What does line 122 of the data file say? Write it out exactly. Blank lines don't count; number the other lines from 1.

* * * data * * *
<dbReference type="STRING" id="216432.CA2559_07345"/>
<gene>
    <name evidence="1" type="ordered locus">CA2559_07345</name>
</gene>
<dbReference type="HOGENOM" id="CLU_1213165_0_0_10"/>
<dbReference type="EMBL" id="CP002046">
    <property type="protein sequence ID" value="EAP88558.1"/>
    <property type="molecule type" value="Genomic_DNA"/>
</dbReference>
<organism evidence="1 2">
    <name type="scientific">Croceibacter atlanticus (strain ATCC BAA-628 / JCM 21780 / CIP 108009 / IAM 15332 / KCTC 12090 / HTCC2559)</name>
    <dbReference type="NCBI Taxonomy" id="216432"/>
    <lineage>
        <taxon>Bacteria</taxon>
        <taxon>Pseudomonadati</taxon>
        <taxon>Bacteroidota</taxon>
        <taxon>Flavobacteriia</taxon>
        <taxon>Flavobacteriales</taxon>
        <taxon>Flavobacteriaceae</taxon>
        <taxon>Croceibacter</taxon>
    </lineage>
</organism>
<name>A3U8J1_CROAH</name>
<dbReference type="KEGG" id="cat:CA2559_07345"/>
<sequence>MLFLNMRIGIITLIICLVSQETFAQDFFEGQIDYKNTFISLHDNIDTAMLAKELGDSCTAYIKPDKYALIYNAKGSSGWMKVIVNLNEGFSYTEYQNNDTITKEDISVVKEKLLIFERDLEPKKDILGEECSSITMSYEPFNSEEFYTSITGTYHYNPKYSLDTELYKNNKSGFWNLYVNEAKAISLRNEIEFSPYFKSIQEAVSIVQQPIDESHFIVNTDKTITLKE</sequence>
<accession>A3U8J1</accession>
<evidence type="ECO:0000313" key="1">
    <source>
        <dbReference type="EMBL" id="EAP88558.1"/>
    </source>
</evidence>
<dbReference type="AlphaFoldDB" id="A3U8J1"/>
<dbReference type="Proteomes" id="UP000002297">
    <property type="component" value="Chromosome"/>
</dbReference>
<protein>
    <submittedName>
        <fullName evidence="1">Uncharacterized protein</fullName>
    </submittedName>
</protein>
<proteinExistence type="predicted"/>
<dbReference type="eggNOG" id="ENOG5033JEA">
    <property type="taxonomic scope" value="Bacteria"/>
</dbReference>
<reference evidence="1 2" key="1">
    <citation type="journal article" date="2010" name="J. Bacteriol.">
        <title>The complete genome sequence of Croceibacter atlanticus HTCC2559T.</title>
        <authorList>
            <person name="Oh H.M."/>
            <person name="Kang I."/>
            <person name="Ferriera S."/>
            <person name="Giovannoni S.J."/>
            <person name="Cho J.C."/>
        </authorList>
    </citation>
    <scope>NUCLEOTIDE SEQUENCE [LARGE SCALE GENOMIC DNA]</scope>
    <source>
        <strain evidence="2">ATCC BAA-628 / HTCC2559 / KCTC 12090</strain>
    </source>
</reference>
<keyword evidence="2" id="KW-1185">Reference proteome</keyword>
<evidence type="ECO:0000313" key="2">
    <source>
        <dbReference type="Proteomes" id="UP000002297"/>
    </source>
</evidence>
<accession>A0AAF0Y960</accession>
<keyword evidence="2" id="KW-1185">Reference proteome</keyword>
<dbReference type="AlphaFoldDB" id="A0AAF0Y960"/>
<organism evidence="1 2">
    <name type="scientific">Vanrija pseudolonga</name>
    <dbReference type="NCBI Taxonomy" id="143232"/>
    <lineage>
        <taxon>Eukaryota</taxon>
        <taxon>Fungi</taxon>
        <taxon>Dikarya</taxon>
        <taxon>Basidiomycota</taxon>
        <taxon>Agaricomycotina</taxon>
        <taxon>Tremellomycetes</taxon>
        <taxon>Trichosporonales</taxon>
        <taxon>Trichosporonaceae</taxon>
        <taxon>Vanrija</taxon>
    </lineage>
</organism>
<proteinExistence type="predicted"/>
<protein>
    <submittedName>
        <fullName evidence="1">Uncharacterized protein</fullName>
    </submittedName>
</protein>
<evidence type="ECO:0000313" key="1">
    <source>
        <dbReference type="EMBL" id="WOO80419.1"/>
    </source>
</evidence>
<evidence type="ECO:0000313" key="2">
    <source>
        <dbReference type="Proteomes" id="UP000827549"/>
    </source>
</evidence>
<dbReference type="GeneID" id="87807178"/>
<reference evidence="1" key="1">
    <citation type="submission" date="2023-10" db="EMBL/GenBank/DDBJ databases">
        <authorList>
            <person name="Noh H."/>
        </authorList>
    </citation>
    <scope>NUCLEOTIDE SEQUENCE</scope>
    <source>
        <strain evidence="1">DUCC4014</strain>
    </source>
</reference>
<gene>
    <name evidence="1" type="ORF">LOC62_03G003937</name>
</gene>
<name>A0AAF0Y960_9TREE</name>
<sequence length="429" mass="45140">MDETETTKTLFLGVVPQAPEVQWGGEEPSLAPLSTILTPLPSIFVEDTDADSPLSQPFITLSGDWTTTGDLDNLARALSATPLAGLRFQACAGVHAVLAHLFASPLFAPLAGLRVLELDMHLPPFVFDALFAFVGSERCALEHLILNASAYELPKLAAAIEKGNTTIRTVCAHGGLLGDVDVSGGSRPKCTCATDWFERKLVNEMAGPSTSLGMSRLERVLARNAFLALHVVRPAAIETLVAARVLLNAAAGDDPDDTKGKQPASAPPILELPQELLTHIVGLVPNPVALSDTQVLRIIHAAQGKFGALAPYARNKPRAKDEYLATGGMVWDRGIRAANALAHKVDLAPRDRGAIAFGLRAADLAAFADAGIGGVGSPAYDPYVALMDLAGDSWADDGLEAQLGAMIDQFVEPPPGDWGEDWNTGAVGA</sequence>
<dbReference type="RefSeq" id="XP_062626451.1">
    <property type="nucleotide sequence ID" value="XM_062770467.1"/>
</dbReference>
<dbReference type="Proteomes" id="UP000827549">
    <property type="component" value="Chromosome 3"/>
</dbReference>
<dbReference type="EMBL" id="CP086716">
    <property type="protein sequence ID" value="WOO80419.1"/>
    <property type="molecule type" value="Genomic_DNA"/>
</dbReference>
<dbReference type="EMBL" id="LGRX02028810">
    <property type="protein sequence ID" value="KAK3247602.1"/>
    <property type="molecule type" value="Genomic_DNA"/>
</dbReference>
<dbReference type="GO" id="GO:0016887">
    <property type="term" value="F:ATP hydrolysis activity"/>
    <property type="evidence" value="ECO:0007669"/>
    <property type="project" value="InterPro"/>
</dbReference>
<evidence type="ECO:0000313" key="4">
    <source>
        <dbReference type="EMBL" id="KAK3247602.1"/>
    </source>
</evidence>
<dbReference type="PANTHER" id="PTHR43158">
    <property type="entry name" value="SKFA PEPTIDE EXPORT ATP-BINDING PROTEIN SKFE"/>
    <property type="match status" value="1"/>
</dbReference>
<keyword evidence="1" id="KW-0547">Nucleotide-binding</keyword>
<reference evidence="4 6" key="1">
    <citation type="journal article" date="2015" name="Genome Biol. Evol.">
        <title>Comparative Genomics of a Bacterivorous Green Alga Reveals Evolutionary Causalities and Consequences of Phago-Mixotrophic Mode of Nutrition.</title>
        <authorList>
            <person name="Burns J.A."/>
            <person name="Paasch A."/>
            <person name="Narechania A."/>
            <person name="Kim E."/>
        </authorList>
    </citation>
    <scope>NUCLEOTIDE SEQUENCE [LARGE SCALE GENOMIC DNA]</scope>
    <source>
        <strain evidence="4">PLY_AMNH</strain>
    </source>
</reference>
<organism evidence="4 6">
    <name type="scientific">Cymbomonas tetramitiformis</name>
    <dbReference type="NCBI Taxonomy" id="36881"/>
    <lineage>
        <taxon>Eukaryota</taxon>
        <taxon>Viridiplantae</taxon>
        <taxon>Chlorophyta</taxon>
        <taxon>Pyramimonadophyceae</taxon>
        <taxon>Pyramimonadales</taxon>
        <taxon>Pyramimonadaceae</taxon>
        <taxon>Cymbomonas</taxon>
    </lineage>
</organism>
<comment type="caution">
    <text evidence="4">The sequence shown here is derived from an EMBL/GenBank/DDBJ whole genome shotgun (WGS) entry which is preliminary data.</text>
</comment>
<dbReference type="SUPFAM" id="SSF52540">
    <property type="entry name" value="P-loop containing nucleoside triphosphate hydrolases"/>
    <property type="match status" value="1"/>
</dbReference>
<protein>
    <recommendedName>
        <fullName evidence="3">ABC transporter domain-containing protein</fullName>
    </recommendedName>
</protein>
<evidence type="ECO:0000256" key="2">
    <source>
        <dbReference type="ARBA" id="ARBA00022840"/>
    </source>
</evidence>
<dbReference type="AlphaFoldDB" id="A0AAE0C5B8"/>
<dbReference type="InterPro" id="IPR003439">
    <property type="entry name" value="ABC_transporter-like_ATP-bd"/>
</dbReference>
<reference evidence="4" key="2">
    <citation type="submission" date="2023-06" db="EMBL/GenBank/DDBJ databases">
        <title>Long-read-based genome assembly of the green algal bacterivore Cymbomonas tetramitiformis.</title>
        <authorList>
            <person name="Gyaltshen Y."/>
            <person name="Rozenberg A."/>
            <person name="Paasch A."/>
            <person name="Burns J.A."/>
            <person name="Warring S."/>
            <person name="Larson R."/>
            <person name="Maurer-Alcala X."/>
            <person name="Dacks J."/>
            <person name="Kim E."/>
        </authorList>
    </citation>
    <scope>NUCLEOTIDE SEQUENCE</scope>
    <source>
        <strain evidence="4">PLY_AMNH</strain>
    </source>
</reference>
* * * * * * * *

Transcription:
    <property type="component" value="Chromosome 3"/>